TCU's Big Move East, and Why It Should Be To the Big 12

Tim LangeContributor INovember 30, 2010

TCU Atheletic Director Chris Del Conte announces TCU' move to the Big East
TCU Atheletic Director Chris Del Conte announces TCU' move to the Big EastTom Pennington/Getty Images

TCU has given up.  They are tired of being labeled as a second class citizen in college football.  They are fed up with hearing other university presidents tell them that they play "little sisters of the poor."  So TCU is moving to the Big East, and boy is it a marriage made in heaven.

This year TCU is 12-0 and ranked third in the latest BCS rankings.  However, TCU does not play in an automatic bid conference and does not have an automatic berth into a BCS game.  This year they will most likely be playing in the Rose Bowl as an at large team regardless of whether or not Oregon and Auburn remain undefeated. 

If Oregon or Auburn lose in their final game, many feel that TCU would be jumped by a one-loss team because of the disparity in the ever-controversial strength of schedule column.  That's why this move makes so much sense, and not only for TCU.

Texas Christian's move to the Big East instantly legitimizes its conference games and also means that it will get a shot to play some of the big boys at home during their non-conference schedule.  After all, if a Big East team was one of two undefeated programs left in the FBS, there is no doubt it would be playing in the National Title game.  That means that if TCU was playing in the Big East this year, its shot at a national championship would be much more legitimate in many people's eyes.

The move also makes sense for the conference.  The Big East has come under fire lately since it will be sending a mediocre football team to a BCS game.  If UCONN wins on Saturday, it will win the conference championship and be the Big East's representative, and will most likely be unranked. 

By adding TCU, the Big East instantly legitimizes its automatic qualifier, since TCU will be that team more often than not.  If the Horned Frogs continue their success, the move also gives the Big East a legitimate championship contender for years to come. 

The move does bring up a few concerns, most of them geographic.  TCU is justifying the switch by stating that the Dallas Cowboys play in the NFC East and has for a very long time.  This reasoning is laughable.  Dallas plays three games a year where it must travel east to play a divisional game.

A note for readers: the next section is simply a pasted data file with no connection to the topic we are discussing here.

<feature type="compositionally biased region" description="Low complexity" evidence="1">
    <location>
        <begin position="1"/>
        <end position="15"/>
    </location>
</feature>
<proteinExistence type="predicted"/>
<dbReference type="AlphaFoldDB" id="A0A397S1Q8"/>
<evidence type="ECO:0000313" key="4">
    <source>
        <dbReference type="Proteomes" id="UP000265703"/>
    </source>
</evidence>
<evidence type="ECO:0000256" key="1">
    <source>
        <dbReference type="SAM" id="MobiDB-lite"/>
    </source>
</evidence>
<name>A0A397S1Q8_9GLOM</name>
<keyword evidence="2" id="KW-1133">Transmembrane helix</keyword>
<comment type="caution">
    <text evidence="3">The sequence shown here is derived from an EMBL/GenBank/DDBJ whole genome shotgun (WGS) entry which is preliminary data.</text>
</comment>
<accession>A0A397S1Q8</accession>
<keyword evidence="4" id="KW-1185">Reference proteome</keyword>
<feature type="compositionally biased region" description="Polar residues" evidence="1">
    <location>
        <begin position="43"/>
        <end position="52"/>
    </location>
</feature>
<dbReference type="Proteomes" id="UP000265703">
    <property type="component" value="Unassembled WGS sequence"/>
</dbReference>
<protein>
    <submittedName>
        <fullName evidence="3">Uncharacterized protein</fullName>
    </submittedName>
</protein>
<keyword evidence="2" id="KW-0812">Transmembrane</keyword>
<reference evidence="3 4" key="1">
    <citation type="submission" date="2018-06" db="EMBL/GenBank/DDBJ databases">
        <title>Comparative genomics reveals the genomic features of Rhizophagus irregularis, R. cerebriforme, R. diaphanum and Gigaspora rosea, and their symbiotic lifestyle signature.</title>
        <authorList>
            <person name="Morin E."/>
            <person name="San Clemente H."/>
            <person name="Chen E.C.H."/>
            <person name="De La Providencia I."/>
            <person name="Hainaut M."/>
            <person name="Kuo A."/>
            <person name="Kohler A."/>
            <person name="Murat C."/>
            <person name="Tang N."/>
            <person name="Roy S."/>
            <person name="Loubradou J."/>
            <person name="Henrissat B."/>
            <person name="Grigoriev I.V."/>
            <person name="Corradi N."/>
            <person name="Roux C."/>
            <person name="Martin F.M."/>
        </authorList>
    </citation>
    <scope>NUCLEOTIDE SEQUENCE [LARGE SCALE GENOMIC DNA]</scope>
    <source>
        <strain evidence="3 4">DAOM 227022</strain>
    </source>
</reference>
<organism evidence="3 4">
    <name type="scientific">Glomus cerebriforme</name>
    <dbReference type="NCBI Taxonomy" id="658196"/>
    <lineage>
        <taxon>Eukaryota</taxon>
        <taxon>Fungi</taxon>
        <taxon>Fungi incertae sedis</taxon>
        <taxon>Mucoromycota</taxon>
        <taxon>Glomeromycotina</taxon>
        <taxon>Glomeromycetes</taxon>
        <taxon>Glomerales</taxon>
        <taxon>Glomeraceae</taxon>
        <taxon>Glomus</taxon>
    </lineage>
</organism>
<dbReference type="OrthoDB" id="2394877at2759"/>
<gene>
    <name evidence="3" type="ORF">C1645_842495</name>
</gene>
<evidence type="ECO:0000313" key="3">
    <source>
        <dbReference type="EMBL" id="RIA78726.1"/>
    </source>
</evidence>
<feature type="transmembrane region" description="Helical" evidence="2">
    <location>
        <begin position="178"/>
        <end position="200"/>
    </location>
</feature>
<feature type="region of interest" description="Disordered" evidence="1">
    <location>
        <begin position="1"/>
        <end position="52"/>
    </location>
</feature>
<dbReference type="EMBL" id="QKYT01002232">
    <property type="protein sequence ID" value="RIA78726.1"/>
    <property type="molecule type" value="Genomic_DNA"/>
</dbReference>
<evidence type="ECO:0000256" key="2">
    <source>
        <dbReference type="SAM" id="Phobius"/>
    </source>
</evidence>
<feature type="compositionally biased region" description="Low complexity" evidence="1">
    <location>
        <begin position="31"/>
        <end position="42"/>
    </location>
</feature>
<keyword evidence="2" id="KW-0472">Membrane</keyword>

TCU's football team will have to do this at least that many times, if not more.  TCU also has 19 other athletic programs that will have to travel great distances much more frequently.

Let's be honest, this was not a move in the best interests of the athletic department, but rather a move in the best interest of TCU football.  After all, football is the money maker, and if you don't think college football is a business then you are sorely mistaken. 

The only other issue that comes to mind with this decision has nothing to do with the Big East or TCU, but rather with the Big 12.  Why in the world would the Big 12 not invite TCU, or Boise State for that matter, to join them?  The Big 12 just lost two of its long time, staple members in Colorado and Nebraska.  Sure, Colorado's loss didn't hurt too bad, but Nebraska has a solid football program once again with an extremely loyal fanbase. 

Some forget that the Big 12 had a shot at inviting TCU out of the now defunct Southwest Conference, but instead invited Texas, Texas A&M, Texas Tech and Baylor.  Sure Texas and Texas A&M have had success, but the other two, especially Baylor, have done very little. 

Now would have been the perfect time to right the ship and invite in one of the hottest programs in college football.  Had TCU accepted an invitation from the Big 12, which it almost certainly would have, the conference would once again be a superpower in college football, rivaling the SEC for dominance. 

It certainly would've made much more sense than TCU joining the Big East both geographically and competitively.  It would have set up some intense rivalries with Texas, Texas A&M and possibly Oklahoma.  The Big 12 would have also reversed some of the embarrassment of losing two schools by adding at least one, if not two of the most popular and noteworthy football programs in TCU and Boise State. 

The Big 12's loss is the Big East's gain.  No longer will critics be able to say that TCU is not worthy of playing for titles because they play in a mid-major conference.  No longer will teams like UCONN or Pittsburgh get to play in BCS games with three or four losses, while a one loss or even undefeated TCU team plays in a second-class bowl game.  The move makes sense for all involved and should forever put TCU on the forefront of college football.